The Hard Nut delights at Seattle’s Paramount Theatre Through December 15, 2019. Get tickets and info here.
When Christmas time comes around, one of the most beloved traditions is seeing The Nutcracker. The ballet, with the brilliant music by Tchaikovsky, has become something that is waited for all year long, by audiences of all ages. If by chance, you are a little tired of that ballet, why not try something different. The Hard Nut is that something. Currently playing at The Paramount Theatre, this is a different take of a classic ballet presented with humor, gender-fluidity, in a wonderful show of holiday entertainment.
The storyline is similar to that of the traditional. [I cannot attest how close or different they are, as I have never seen The Nutcracker. GASP!]. In this rendition, the typical family (Mother, Father, three children) is getting ready to host their annual Christmas Eve Soiree. The eldest daughter is being flirtatious. The middle child son is being a rascal, and the youngest child is enraptured by the excitement around her. An enigmatic guest arrives with wondrous gifts; two life-sized animated dolls are brought for the older children, while the youngest is given a beautiful nutcracker. After much excitement, the guests leave and the children go off to bed. The youngest girl escapes into a fevered dream where the Nutcracker comes to life, and defends her from an attack by the evil Rat King. The next day the same enigmatic guest returns to check on the child. He tells her a story about a magical nut that curses a princess transforming her from her beauty to that of being ugly. Only true love can open the nut thus undoing the enchantment. Many suitors from around the world try, but it isn’t until the right one comes along and breaks the spell. The story reflects life and love is found both within the story and without. The ballet concludes where its story began: the end of a long day, with the children watching television before being sent off to bed.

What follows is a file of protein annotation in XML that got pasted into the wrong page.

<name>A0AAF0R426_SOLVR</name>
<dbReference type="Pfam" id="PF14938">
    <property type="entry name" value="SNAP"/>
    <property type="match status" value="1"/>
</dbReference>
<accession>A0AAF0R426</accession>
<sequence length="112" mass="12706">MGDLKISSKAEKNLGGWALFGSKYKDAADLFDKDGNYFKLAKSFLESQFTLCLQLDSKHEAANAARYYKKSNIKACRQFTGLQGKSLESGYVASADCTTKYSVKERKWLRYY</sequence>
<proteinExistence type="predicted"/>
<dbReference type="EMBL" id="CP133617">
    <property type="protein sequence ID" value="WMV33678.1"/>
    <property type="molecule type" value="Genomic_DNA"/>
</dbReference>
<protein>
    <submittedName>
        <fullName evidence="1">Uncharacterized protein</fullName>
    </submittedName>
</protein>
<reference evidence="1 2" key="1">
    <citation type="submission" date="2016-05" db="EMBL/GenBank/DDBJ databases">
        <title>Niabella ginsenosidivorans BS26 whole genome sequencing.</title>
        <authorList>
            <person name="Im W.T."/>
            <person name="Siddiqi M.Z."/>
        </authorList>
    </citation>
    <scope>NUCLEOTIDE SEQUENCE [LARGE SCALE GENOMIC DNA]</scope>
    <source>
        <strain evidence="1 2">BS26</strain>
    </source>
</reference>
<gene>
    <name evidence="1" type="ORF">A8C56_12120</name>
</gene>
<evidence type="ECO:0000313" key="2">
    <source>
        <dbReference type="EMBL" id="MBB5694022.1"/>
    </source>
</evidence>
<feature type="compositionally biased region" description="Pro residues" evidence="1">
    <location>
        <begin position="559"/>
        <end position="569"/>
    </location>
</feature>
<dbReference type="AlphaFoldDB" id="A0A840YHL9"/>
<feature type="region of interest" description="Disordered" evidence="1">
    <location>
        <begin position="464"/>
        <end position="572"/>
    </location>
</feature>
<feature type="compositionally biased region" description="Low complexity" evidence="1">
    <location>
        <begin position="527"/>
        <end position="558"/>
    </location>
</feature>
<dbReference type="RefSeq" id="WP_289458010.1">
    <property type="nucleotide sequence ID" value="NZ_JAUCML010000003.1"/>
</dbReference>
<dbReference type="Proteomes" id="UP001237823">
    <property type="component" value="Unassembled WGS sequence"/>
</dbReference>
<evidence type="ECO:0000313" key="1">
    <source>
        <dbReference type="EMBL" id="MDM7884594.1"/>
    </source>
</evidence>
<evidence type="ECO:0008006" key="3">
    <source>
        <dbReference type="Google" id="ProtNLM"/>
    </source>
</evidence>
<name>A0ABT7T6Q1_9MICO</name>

The Hard Nut is a delightful alternate to the usual seasonal tradition presentations. The cast is excellent using their bodies, gestures and facial expressions in exquisite harmony to the story their dancing tells. The end of Act One (“The Waltz of the Snowflakes”) is a particular delight to watch. The precision in which these dancers move is incredible. The fact that they do it with such beauty, celebrating the sheer delight of movement, and still can add a touch of humor is why this production has been celebrated on both the country’s coasts.
There are definitely featured dancing roles within the different stories of the ballet. They each show the character’s distinctive personalities through their gestures and dancing. “The Maid” shines in several scenes, as does “The Mother”. The Ensemble is excellent, and has their own segments to shine dancing and intermingling like a perfectly synchronized machine. The names of the dancers are all listed in the programs, but the individual roles are not attached to them. This allows the entire cast to use gender-fluidity for many of the roles, both featured and ensemble. Many of the traditional roles danced by women – “The Sugar Plum Fairies” or “Waltz of the Flowers” for example – use a gender-mixed cast. They are all dressed the same, complete with tutus and petals, adding a new level to both the humor and grace of a beautiful ballet.
The Hard Nut is a fun show – even if you are not a fan of traditional ballet. While ‘theatre staging’ may make the viewing of the dancers’ feet almost impossible, the body movements, gestures and facial expressions all help to tell a wonderful story. The sweeping music of Tchaikovsky makes The Hard Nut perfectly enchanting.
The Hard Nut premiered just shy of the one hundred anniversary of Tchaikovsky’s Nutcracker. It opened in January of 1991 in Brussels presented by the Mark Morris (originally from Seattle) Dance Group. Based on the works of comic artist Charles Burns, the original score quickly gained popularity for its clever interpretation, gender-fluidity, and use of humor. It was first aired on PBS in 1991 as part of Great Performances. A DVD version was released in 2007.